13 May A Local’s Hawaii (plus Aina Haina Hike) – Oahu
Hawaii is one of those places where visitors have one of two experiences: an authentic experience of Hawaii’s beauty, local culture, and society or the canned, touristy version. Without a local connection to bring you in, Hawaii culture can be a hard egg to crack for outsiders. Sure, you can enjoy the beach without help. But do you see the real Hawaii? Do you get a sense of what it’s really like to live there? Are you visiting places that aren’t over-run with tourists?
That’s why we’re working on an e-book called “A Local’s Guide to Oahu on a Budget,” for folks who don’t have a friend or family member who can share their insider knowledge. Jedd grew up in Honolulu and we return frequently (in fact, we’ll be back for the third time this year for graduations in June). We’re writing this guide about all the places our family and friends would take you if you were coming to visit Oahu with us.
We’ve already started a collection of blog posts of hikes we’ve done on Oahu:
- Lulumahu Falls Hike
- Makapu’u Lighthouse and Tidepools hike
- Wa’ahila Ridge Hike
- Lanikai Pillbox Hike
- Wilhelmina Rise Mau’umae Trail Hike
- Aiea Loop Trail
- Ko’olau Golf Course to Pali Look-out
- Maunawili Falls
- Kamanui Valley Road
- Kulio’ou’ou Ridge
- Mariner’s Ridge (now only accessible with Sierra Club)
Aina Haina Hike
This is one of those hikes you may not want to attempt without someone who is familiar with it. As a tourist, it’s so far off the beaten path, you could visit Oahu every year and never know neighborhood hikes like these existed.
As you head west away from Honolulu on the H1/Kalanianaole Highway, you’ll pass a series of valleys and ridges to your left. Tucked in the valleys and sitting atop the ridges are neighborhoods back up against the mountains until the terrain becomes uninhabitable (or the land is protected). What few visitors realize is that at the back of just about every ridge and valley, you’ll find some kind of trail head. Some are official, maintained trails while others are not. Apparently, many of the trails connect to each other, too – you can start in the valley of one, head up the mountain, and return on the ridge line of another trail.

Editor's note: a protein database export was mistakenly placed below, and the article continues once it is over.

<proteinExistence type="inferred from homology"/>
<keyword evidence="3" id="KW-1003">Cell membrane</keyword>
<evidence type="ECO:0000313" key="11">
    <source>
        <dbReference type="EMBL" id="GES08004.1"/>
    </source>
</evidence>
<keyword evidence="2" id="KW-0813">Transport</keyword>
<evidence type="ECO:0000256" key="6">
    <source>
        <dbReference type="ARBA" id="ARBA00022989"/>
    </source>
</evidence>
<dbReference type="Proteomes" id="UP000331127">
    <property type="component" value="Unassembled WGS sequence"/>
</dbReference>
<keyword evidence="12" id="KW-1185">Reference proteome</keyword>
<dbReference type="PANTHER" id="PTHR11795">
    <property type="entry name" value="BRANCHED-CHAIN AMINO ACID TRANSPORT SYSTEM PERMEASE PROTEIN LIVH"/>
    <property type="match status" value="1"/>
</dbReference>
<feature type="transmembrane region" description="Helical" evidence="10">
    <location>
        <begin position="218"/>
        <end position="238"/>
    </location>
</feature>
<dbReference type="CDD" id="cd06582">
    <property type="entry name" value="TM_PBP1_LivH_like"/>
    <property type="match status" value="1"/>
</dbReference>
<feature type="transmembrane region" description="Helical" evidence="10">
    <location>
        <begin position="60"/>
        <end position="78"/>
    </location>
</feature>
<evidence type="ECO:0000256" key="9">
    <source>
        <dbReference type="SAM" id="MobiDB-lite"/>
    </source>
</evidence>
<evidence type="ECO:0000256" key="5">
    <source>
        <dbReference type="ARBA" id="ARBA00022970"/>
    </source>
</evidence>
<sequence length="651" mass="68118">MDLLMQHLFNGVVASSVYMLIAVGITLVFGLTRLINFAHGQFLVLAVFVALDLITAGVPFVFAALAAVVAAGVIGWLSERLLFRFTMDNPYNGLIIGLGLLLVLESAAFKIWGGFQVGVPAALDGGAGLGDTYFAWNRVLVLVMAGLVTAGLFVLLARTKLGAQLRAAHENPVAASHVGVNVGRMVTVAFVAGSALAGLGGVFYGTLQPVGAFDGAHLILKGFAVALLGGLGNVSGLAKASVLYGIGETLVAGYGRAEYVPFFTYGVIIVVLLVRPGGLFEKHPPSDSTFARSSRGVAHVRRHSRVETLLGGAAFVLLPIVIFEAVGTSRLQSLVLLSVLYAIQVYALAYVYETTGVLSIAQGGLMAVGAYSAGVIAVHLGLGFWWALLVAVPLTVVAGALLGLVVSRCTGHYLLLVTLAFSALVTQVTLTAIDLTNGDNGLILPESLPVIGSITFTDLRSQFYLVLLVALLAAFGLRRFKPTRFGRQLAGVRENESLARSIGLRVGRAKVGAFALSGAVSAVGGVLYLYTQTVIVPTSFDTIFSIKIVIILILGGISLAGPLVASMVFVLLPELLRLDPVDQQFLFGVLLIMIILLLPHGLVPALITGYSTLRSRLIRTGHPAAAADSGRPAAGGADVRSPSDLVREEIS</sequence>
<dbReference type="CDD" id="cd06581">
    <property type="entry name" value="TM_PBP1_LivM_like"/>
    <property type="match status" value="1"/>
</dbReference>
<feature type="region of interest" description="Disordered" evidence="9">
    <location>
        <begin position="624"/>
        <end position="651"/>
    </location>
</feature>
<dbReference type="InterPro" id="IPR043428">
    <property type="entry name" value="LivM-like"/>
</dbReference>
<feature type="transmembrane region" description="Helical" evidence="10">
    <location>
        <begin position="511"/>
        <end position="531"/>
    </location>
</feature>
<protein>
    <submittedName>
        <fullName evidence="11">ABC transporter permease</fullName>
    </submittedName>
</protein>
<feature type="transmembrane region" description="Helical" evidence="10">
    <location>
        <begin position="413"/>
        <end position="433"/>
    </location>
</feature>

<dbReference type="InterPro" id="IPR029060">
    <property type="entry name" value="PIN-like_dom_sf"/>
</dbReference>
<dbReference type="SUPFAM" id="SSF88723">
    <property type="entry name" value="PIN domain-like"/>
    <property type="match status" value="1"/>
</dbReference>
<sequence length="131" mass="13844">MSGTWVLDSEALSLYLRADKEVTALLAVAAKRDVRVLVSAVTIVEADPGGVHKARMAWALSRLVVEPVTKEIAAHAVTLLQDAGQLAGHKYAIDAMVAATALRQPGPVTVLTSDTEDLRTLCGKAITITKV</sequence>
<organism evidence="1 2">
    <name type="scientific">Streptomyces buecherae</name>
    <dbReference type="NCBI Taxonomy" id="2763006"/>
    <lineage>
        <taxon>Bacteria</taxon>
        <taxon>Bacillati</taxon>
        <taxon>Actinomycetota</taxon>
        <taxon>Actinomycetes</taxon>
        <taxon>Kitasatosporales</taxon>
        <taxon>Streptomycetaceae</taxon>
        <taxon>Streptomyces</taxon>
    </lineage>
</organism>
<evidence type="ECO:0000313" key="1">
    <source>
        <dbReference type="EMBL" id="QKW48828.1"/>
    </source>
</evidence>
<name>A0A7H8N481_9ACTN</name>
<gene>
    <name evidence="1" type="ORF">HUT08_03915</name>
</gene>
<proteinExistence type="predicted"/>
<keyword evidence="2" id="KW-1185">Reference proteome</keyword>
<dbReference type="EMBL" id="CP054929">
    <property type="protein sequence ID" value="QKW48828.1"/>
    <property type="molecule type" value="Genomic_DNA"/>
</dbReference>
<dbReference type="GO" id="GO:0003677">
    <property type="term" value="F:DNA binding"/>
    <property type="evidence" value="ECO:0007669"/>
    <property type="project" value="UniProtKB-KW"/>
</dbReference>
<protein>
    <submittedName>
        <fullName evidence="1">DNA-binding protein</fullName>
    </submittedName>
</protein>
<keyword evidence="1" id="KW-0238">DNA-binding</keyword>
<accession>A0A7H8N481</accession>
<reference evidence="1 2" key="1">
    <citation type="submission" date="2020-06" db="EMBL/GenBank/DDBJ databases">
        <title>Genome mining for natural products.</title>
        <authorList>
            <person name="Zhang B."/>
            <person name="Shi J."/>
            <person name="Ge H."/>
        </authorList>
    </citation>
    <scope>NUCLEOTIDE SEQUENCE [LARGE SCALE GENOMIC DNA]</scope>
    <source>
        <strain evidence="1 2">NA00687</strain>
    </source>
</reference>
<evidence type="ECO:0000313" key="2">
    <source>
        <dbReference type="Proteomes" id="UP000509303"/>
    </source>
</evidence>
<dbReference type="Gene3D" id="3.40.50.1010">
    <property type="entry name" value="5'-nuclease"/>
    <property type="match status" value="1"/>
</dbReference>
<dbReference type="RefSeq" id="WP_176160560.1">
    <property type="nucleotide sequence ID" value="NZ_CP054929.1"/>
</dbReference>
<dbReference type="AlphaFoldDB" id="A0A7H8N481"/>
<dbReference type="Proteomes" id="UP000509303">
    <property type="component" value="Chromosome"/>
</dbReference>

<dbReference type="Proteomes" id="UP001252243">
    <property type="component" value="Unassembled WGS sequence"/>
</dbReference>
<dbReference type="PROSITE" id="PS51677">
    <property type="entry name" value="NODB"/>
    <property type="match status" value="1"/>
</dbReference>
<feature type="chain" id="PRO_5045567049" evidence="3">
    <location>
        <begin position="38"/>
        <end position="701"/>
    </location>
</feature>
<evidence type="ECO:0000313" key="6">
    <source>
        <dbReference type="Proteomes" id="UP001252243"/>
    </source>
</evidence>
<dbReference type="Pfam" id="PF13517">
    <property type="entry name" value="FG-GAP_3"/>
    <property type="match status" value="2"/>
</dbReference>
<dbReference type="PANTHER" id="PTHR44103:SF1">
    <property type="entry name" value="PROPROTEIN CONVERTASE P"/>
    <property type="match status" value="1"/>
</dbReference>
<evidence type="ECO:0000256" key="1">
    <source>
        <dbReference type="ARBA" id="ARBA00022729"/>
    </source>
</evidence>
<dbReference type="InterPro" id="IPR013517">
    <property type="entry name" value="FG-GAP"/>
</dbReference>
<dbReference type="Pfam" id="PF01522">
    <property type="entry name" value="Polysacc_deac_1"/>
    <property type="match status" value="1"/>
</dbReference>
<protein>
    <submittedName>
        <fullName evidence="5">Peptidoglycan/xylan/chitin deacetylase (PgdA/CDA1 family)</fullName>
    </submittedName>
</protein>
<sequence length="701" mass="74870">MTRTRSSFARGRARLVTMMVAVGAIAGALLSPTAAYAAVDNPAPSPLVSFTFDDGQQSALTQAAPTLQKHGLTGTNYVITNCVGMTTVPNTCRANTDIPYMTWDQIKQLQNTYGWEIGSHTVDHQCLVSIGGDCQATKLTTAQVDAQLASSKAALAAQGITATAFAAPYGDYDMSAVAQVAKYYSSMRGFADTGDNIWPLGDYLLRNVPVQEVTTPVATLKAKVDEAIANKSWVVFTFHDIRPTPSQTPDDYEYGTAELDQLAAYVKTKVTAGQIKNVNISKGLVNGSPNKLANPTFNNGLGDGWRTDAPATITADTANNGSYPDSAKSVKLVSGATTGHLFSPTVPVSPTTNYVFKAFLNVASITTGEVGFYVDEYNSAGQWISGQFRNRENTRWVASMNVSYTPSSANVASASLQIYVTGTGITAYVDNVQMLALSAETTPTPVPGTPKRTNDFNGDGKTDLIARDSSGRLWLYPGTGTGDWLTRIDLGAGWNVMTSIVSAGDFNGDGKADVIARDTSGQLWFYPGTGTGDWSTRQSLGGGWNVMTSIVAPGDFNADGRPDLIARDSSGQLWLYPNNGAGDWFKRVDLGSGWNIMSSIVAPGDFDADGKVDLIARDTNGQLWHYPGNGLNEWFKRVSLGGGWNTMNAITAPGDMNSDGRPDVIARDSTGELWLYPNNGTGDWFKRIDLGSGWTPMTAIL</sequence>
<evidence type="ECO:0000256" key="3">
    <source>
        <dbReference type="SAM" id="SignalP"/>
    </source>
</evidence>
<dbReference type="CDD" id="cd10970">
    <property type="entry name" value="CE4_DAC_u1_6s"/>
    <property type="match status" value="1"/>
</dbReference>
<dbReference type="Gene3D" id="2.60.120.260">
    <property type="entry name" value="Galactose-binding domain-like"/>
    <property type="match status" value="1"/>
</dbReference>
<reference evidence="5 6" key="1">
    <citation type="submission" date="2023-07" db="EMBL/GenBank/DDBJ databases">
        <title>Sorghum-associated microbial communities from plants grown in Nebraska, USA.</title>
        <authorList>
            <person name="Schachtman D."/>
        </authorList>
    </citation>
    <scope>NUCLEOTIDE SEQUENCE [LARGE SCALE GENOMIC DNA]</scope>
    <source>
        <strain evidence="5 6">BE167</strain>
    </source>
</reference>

The hike starting from the back of the Aina Haina neighborhood, where Hao Street dead ends, is one that we found through word of mouth. It’s part of the longer Wailupe Loop, but we do a shorter out-and-back that’s not too strenuous.
I highly recommend looking up more specific instructions for this hike as there are a few junctions that can be confusing. Be wise when it comes to unfamiliar territory! There are pink ribbons no matter what trail you take, so following the ribbons doesn’t necessarily work. Somehow we always end up at the same destination without necessarily remembering the exact path, though.
One of the best parts of these kinds of hikes is the changes of scenery. Starting in a neighborhood, you proceed down a dusty dirt road which leads into a hallway of arching trees. Eventually you pass through a bamboo forest, cross a dried up river bed, and come up through another forest of interesting pine-like trees.
We’ve found a lot of hikes on Oahu have a section of bamboo forest, which is always fun. When there’s a breeze, they make ominous creaking sounds. It’s a great place to find a walking stick, if you need one.
Toward the end of the hike, after we’ve passed the creek bed, we make the climb up to this open, pine forest where there’s a make-shift campfire spot and a view of the ocean through the trees. We’ve explored beyond that area, and have even followed some trails, but we’ve never discovered a better “ending point.”
Free: Where to Stay on Oahu Guide
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